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American West Briefing Tour: A tale of two Arizona initiative campaigns

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September 26, 2011

American West.jpg

By Al Ortiz

Ballopedia Travel Journal

PORTLAND, Oregon: The tour group has now landed in the eccentric city of Portland, Oregon, but before we shift focus to the Beaver State, loose ends need to be tied up from our time in Phoenix.

What better way to wrap up the part two of the tour than to visit with two of the top leaders in the initiative process.

Beginning our day in the American Southwest

We met with Eric Ehst on September 24, after our visit with a leader in health care reform, who helped organize 1998's Proposition 200. Ehst is the executive director of the Clean Elections Institute, a group dedicated to "promoting and defending public campaign financing, independent redistricting, and citizens' initiative and referendum rights since 1998."

Ehst's Prop 200 established the Clean Election's Act, which in part provides for the following: Funds participating state office candidates dollar for dollar against non-participants, up to a limit of $2 million. According to the current Clean Elections Act, public funds are provided to Candidate A if his or her opponent, Candidate B, is running on private funds and outspends them. If Candidate B spends more money than the public funds given to Candidate A, that would trigger additional public funding to Candidate A.

The initiative has come under fire, though, Ehst says, with a recent Supreme Court ruling that struck down the matching funds provision of the law. Also, a measure has been placed on the Arizona 2012 ballot that would not completely repeal the law, but would water it down.

After speaking with Ehst, we then made our way to a lunch meet-up with Joe Yuhas, partner and Executive Director Public Affairs at the Riester Consulting Company, an organization who specializes in assisting initiative campaigns with signature collection, media advertising, initiative message development, research and other aspects of the initiative process crucial to voter approval, or disapproval.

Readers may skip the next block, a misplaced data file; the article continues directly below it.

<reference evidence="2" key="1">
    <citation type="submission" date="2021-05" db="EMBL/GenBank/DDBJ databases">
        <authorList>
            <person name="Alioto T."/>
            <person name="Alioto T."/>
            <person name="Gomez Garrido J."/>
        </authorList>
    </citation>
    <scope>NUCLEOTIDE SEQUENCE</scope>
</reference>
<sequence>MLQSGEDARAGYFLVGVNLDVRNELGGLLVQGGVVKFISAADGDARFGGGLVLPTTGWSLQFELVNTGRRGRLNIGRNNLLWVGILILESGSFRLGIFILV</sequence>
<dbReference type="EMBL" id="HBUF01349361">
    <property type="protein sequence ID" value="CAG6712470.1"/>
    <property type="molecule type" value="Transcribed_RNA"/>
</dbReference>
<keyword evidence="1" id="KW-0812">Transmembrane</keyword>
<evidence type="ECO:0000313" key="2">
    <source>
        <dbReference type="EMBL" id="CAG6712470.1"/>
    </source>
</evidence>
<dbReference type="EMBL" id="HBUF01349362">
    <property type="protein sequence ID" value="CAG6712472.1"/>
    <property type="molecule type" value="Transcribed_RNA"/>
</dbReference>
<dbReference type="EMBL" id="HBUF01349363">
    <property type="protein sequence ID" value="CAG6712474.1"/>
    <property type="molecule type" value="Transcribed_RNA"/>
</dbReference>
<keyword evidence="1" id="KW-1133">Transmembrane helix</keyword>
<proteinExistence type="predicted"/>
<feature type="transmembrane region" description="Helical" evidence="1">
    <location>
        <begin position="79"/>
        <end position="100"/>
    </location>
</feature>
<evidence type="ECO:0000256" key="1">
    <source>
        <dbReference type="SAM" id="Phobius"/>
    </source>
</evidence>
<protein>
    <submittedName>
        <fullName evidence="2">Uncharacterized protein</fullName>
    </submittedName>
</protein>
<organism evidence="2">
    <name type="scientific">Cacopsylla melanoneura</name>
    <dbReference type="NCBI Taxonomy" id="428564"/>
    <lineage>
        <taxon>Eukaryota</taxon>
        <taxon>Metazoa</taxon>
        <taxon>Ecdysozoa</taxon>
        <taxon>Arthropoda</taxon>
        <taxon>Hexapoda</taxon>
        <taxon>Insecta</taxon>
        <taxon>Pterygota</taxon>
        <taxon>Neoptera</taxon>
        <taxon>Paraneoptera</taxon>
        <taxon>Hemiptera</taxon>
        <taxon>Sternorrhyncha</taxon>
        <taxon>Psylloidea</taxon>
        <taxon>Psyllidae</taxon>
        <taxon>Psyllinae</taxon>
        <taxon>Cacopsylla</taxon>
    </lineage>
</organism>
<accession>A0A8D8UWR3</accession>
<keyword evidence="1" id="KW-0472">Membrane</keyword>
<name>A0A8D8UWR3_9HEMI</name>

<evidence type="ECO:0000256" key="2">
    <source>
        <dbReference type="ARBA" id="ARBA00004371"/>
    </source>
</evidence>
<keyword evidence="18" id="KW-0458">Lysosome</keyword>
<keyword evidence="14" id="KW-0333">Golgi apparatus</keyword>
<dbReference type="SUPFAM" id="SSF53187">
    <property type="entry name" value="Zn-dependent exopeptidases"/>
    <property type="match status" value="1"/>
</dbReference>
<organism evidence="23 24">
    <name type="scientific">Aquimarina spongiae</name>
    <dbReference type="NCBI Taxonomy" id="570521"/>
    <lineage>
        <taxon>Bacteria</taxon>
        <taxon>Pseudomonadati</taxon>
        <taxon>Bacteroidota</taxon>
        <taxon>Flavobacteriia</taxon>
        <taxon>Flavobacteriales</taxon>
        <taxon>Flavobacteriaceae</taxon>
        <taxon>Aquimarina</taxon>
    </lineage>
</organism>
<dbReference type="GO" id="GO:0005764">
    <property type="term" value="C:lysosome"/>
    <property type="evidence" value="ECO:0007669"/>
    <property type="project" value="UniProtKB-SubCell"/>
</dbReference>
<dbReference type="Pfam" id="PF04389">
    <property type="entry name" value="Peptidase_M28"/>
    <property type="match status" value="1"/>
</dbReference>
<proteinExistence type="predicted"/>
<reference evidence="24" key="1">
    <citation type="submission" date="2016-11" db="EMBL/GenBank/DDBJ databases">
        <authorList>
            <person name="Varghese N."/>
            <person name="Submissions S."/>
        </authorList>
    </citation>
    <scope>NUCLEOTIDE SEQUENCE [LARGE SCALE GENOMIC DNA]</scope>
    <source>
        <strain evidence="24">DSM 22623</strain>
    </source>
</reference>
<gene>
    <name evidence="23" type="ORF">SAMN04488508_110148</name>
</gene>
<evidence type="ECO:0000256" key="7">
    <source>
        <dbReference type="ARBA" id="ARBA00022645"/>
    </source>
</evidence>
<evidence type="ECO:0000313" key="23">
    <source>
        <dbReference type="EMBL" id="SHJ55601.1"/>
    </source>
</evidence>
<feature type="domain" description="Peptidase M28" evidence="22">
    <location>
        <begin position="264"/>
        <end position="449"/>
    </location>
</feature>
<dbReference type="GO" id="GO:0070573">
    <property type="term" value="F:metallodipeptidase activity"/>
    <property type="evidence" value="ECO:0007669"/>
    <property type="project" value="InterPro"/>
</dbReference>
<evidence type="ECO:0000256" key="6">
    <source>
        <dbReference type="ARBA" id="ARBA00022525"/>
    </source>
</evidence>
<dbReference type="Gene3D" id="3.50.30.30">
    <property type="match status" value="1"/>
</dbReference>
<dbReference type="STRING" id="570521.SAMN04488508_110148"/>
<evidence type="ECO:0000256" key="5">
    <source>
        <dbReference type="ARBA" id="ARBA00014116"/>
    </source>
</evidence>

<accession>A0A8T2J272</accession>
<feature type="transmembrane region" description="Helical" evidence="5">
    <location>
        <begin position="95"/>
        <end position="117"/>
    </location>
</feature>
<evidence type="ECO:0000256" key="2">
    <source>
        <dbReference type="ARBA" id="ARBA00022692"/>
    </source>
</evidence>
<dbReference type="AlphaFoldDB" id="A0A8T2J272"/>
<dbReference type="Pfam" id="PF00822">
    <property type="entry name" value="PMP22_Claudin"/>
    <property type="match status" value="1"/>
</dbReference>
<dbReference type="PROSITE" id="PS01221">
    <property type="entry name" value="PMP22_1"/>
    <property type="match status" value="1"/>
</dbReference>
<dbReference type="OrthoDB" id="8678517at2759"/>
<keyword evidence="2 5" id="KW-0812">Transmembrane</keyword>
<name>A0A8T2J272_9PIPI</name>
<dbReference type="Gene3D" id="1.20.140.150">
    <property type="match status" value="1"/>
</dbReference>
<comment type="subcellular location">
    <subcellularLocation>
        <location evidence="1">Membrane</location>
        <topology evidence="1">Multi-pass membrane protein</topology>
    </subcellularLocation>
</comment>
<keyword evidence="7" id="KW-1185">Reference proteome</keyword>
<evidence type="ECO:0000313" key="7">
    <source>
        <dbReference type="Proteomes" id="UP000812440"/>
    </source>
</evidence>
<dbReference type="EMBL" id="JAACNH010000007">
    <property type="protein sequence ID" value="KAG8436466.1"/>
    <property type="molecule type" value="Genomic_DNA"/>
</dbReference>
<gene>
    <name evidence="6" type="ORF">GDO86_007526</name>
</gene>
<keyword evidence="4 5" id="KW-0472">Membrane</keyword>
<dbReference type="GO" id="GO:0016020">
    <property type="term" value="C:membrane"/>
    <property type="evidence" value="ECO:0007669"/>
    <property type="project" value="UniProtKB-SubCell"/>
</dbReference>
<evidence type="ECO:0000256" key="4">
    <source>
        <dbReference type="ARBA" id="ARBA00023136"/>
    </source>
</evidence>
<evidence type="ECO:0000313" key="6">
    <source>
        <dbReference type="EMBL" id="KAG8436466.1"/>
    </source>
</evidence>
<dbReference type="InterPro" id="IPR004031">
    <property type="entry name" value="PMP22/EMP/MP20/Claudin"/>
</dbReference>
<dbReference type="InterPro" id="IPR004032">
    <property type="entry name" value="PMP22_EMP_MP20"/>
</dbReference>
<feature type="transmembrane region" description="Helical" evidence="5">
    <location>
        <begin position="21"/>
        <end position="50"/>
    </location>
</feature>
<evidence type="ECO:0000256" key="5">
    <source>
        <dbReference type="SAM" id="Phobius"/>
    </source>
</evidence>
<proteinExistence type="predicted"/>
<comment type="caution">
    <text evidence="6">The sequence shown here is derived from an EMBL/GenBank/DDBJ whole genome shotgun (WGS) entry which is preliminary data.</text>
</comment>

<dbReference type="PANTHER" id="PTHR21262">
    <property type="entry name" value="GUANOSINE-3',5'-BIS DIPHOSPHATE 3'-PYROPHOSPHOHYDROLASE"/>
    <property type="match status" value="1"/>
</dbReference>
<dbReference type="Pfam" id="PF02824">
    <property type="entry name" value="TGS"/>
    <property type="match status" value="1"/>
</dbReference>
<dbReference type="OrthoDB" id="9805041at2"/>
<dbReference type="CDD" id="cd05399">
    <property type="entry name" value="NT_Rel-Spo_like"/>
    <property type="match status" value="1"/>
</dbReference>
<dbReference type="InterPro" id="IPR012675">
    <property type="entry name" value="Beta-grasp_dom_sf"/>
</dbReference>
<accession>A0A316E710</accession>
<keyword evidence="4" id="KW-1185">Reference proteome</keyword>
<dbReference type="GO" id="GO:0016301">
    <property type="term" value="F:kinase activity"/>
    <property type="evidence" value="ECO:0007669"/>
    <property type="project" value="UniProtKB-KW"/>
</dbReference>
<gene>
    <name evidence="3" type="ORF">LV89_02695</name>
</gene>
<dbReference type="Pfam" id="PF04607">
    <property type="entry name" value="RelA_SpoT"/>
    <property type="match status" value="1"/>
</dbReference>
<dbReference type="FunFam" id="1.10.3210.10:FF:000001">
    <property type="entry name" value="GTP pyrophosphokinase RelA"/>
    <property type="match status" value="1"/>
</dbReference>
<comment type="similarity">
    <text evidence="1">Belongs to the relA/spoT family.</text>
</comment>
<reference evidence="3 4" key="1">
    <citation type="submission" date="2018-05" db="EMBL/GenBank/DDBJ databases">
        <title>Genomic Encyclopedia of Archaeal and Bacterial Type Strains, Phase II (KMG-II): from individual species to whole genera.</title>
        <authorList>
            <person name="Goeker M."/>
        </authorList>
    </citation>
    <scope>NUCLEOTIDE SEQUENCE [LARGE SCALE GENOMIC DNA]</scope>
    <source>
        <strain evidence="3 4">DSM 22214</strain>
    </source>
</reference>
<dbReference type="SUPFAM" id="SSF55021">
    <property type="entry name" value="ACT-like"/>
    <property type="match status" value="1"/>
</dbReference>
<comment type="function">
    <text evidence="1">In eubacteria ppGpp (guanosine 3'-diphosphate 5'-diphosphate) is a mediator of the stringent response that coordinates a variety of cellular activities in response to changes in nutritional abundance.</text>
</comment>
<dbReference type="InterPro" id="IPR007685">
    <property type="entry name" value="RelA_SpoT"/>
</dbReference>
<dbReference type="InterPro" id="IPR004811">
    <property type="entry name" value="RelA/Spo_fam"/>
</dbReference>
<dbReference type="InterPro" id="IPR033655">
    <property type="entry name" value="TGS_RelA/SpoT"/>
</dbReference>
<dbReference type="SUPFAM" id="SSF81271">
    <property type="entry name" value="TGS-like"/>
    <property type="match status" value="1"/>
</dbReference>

Yuhas, along with his established business partner, claimed at the lunch that Riester has a 95% winning rate with the initiative campaigns it runs. But when they lose, "It's very, very hard to take."

The most recent campaign they oversaw was Proposition 203 in 2010, the measure that allowed residents in the state with specific medical conditions to be treated with certain amounts of marijuana for personal use.

The measure was approved with 50.1 percent of the vote. Let that squeaker sink in to your mind.

Other campaigns the Riester company organized, according to a document given at the lunch with our tour group:

Joe Yuhas discussing initiative matters with tour guests

More on our penultimate day in Phoenix is to come later on, as you know if you have been closely following our travels, we have a hectic schedule throughout our days. Along with closing the books on our Phoenix visit, we will open up a new chapter with the great city of Portland, Oregon. If there is any state in the country that might have a slight advantage over Arizona as far as initiative news goes, it would be this state.


  • Current City: Portland

What else to look for today


Learn more about the tour and its participants here.

Follow the tour!

See also